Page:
food grain storage

(1) Facility Layout

  • Spread over 1 acre of land, the integrated modular PACS will have various components.
  • These include a custom hiring center, a multi-purpose hall, primary processing units, storage sheds, and container storage and silos.

(2) Financing and Capacity:

  • The cost of establishing the facility is estimated at Rs 2.25 crore.
  • A subsidy of Rs 51 lakh will be provided, with the remaining amount as margin money or a loan.
  • The PACS is projected to earn Rs 45 lakh per year.
  • The hub and spoke model will be implemented, with 55,767 PACS functioning as spokes and 7,233 PACS as hubs.
  • The combined storage capacity of all 63,000 PACS will be 70 million tonnes.

(3) Technological Advancements:

  • The modern silos will be equipped with computerized real-time monitoring systems.
  • These facilities can be rented out to the FCI and other private agencies.


  • India’s ambitious grain storage plan in the cooperative sector, facilitated by the IMC, aims to bridge the storage gap and ensure food security for its billion-plus population.
  • By leveraging the vast network of PACS and implementing an integrated storage model, the plan seeks to reduce losses, transportation costs, and distress sales.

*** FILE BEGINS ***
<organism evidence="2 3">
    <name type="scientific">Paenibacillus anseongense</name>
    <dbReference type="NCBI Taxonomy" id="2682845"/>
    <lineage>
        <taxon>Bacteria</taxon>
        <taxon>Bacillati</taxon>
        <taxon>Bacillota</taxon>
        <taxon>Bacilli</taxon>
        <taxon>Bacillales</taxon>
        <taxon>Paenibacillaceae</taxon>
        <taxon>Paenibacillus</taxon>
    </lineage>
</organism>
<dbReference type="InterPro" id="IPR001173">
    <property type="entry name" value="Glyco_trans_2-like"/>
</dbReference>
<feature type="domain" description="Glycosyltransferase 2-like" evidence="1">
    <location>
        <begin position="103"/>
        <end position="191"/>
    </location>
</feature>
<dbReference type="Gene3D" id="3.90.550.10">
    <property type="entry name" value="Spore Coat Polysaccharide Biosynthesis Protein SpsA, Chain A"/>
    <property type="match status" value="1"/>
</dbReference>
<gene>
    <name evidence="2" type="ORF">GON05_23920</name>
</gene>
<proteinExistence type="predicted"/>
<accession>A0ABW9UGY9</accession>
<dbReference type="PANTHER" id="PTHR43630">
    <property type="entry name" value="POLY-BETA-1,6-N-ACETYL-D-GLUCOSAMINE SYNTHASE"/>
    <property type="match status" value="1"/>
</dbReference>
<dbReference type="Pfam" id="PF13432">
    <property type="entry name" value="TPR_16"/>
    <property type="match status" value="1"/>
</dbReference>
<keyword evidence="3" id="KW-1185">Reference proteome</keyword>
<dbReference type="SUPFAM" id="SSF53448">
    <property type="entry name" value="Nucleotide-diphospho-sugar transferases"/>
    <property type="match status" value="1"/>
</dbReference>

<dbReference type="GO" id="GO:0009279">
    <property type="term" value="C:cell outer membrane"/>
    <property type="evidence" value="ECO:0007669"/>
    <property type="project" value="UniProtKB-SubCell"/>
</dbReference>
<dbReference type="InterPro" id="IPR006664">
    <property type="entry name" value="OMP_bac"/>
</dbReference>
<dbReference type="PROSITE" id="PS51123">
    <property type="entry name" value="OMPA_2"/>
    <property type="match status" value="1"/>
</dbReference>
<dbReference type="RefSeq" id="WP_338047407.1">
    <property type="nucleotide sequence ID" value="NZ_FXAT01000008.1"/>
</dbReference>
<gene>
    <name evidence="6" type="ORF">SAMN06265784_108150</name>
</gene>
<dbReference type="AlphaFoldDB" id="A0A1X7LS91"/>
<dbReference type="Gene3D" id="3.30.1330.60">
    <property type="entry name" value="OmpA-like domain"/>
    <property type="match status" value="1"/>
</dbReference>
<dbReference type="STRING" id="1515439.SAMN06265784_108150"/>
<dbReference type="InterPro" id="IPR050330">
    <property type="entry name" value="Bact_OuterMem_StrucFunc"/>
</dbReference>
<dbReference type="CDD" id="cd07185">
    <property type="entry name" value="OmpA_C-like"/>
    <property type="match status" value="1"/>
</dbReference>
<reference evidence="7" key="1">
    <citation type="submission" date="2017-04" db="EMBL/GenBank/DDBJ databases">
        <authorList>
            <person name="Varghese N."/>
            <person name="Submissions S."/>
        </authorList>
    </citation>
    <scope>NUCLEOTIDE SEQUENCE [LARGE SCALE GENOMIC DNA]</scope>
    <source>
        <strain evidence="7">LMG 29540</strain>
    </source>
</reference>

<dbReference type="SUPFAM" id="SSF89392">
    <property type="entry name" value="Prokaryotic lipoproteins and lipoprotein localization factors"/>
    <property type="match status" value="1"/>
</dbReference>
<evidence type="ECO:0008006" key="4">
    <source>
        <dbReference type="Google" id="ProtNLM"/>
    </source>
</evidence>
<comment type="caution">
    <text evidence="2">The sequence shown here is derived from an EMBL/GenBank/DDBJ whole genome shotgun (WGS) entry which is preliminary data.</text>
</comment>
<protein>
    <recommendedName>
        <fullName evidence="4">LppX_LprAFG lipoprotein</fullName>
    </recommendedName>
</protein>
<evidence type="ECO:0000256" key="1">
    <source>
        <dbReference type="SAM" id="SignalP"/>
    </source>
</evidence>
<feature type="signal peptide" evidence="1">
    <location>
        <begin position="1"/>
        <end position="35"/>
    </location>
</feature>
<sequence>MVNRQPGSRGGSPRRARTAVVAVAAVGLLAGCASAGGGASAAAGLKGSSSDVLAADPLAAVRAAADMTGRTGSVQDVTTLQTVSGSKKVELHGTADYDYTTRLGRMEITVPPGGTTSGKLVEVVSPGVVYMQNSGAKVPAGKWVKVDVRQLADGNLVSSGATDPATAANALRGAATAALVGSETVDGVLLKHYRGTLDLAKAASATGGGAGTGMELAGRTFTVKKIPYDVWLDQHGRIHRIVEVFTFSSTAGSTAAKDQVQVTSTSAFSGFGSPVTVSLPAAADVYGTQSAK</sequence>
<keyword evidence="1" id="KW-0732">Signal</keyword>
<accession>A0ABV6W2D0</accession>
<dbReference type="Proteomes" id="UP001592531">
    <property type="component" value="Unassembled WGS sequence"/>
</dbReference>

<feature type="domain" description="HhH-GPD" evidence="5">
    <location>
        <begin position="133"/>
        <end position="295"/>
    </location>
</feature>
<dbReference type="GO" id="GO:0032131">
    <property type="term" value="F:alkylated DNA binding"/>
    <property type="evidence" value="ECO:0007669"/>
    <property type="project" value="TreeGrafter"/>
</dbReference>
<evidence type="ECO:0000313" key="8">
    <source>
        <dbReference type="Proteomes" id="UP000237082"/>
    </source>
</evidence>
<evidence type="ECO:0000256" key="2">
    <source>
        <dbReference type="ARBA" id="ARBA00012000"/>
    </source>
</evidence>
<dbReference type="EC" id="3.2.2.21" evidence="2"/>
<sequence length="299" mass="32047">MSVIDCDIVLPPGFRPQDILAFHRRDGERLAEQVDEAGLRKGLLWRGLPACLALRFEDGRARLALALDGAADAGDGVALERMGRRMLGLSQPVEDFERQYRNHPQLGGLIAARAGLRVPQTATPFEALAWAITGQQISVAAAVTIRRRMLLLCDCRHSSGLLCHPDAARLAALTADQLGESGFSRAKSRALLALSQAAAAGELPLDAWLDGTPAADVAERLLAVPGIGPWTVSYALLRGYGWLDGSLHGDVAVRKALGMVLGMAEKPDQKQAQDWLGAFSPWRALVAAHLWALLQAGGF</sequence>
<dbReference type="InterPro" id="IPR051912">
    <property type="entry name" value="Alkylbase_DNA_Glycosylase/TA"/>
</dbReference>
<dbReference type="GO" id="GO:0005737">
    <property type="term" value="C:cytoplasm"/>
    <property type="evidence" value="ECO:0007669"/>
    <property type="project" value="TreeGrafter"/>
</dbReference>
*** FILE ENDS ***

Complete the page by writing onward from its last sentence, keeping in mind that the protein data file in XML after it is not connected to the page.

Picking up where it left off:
• With proper execution and allocation of resources, this transformative initiative can have a significant and positive impact on India’s food security landscape.

Back2Basics: Primary Agricultural Credit Societies (PACS)

  • PACS are the lowest tier of the Short-Term Cooperative Credit (STCC) structure in India directly dealing with Farmers.
  • The first PACS was established in 1904.
  • They are headed by the State Cooperative Banks (SCB) at the state level.
  • Credit from the SCBs is transferred to the District Central Cooperative Banks (DCCBs) which operate at the district level.
  • PACS directly work with farmers and play a crucial role in providing short-term lending.
  • PACS provide credit to farmers at the beginning of the cropping cycle to meet their needs for seeds, fertilizers, and other requirements.